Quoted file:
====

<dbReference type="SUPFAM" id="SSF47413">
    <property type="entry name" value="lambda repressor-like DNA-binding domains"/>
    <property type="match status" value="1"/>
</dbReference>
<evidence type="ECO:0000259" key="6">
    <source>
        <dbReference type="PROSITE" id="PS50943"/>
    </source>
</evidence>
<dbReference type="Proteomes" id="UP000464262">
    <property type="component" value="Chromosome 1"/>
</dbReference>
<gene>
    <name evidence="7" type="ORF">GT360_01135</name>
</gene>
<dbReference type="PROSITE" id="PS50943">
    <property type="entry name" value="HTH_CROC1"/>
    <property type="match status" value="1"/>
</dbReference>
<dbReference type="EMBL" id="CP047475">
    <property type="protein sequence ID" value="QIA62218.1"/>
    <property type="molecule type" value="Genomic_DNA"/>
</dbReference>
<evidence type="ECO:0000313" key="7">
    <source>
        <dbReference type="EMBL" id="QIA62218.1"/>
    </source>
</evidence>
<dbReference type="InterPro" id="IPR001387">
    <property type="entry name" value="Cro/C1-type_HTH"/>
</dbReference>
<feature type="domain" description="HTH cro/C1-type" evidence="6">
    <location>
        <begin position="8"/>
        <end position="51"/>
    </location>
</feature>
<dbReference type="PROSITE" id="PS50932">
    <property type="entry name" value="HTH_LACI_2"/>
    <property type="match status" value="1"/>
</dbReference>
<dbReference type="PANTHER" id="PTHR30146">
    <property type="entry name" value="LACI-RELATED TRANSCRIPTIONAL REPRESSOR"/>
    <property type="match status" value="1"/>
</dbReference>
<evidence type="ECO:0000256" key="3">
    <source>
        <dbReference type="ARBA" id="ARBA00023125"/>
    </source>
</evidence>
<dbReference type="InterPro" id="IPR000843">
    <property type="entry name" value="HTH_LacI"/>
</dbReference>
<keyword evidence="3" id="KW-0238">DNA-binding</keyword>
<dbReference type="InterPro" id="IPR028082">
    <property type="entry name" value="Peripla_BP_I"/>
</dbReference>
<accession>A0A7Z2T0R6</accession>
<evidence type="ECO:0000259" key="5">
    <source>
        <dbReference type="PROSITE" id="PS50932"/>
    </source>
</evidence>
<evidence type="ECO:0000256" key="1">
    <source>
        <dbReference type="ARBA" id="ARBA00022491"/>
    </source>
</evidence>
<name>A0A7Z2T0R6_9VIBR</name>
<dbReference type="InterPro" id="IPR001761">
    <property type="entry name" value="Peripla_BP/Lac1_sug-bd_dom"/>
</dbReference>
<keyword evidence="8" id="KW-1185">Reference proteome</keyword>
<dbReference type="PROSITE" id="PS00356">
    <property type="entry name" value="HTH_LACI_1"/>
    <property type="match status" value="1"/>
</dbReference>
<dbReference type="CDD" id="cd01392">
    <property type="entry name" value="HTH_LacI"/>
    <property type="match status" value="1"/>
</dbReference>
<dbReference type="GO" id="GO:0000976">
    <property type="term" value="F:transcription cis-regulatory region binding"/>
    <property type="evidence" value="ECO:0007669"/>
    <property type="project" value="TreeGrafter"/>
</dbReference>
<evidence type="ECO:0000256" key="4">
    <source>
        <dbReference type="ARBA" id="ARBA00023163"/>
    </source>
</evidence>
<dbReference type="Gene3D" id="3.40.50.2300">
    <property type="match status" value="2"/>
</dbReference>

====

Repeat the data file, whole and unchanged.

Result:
<dbReference type="SUPFAM" id="SSF47413">
    <property type="entry name" value="lambda repressor-like DNA-binding domains"/>
    <property type="match status" value="1"/>
</dbReference>
<evidence type="ECO:0000259" key="6">
    <source>
        <dbReference type="PROSITE" id="PS50943"/>
    </source>
</evidence>
<dbReference type="Proteomes" id="UP000464262">
    <property type="component" value="Chromosome 1"/>
</dbReference>
<gene>
    <name evidence="7" type="ORF">GT360_01135</name>
</gene>
<dbReference type="PROSITE" id="PS50943">
    <property type="entry name" value="HTH_CROC1"/>
    <property type="match status" value="1"/>
</dbReference>
<dbReference type="EMBL" id="CP047475">
    <property type="protein sequence ID" value="QIA62218.1"/>
    <property type="molecule type" value="Genomic_DNA"/>
</dbReference>
<evidence type="ECO:0000313" key="7">
    <source>
        <dbReference type="EMBL" id="QIA62218.1"/>
    </source>
</evidence>
<dbReference type="InterPro" id="IPR001387">
    <property type="entry name" value="Cro/C1-type_HTH"/>
</dbReference>
<feature type="domain" description="HTH cro/C1-type" evidence="6">
    <location>
        <begin position="8"/>
        <end position="51"/>
    </location>
</feature>
<dbReference type="PROSITE" id="PS50932">
    <property type="entry name" value="HTH_LACI_2"/>
    <property type="match status" value="1"/>
</dbReference>
<dbReference type="PANTHER" id="PTHR30146">
    <property type="entry name" value="LACI-RELATED TRANSCRIPTIONAL REPRESSOR"/>
    <property type="match status" value="1"/>
</dbReference>
<evidence type="ECO:0000256" key="3">
    <source>
        <dbReference type="ARBA" id="ARBA00023125"/>
    </source>
</evidence>
<dbReference type="InterPro" id="IPR000843">
    <property type="entry name" value="HTH_LacI"/>
</dbReference>
<keyword evidence="3" id="KW-0238">DNA-binding</keyword>
<dbReference type="InterPro" id="IPR028082">
    <property type="entry name" value="Peripla_BP_I"/>
</dbReference>
<accession>A0A7Z2T0R6</accession>
<evidence type="ECO:0000259" key="5">
    <source>
        <dbReference type="PROSITE" id="PS50932"/>
    </source>
</evidence>
<evidence type="ECO:0000256" key="1">
    <source>
        <dbReference type="ARBA" id="ARBA00022491"/>
    </source>
</evidence>
<name>A0A7Z2T0R6_9VIBR</name>
<dbReference type="InterPro" id="IPR001761">
    <property type="entry name" value="Peripla_BP/Lac1_sug-bd_dom"/>
</dbReference>
<keyword evidence="8" id="KW-1185">Reference proteome</keyword>
<dbReference type="PROSITE" id="PS00356">
    <property type="entry name" value="HTH_LACI_1"/>
    <property type="match status" value="1"/>
</dbReference>
<dbReference type="CDD" id="cd01392">
    <property type="entry name" value="HTH_LacI"/>
    <property type="match status" value="1"/>
</dbReference>
<dbReference type="GO" id="GO:0000976">
    <property type="term" value="F:transcription cis-regulatory region binding"/>
    <property type="evidence" value="ECO:0007669"/>
    <property type="project" value="TreeGrafter"/>
</dbReference>
<evidence type="ECO:0000256" key="4">
    <source>
        <dbReference type="ARBA" id="ARBA00023163"/>
    </source>
</evidence>
<dbReference type="Gene3D" id="3.40.50.2300">
    <property type="match status" value="2"/>
</dbReference>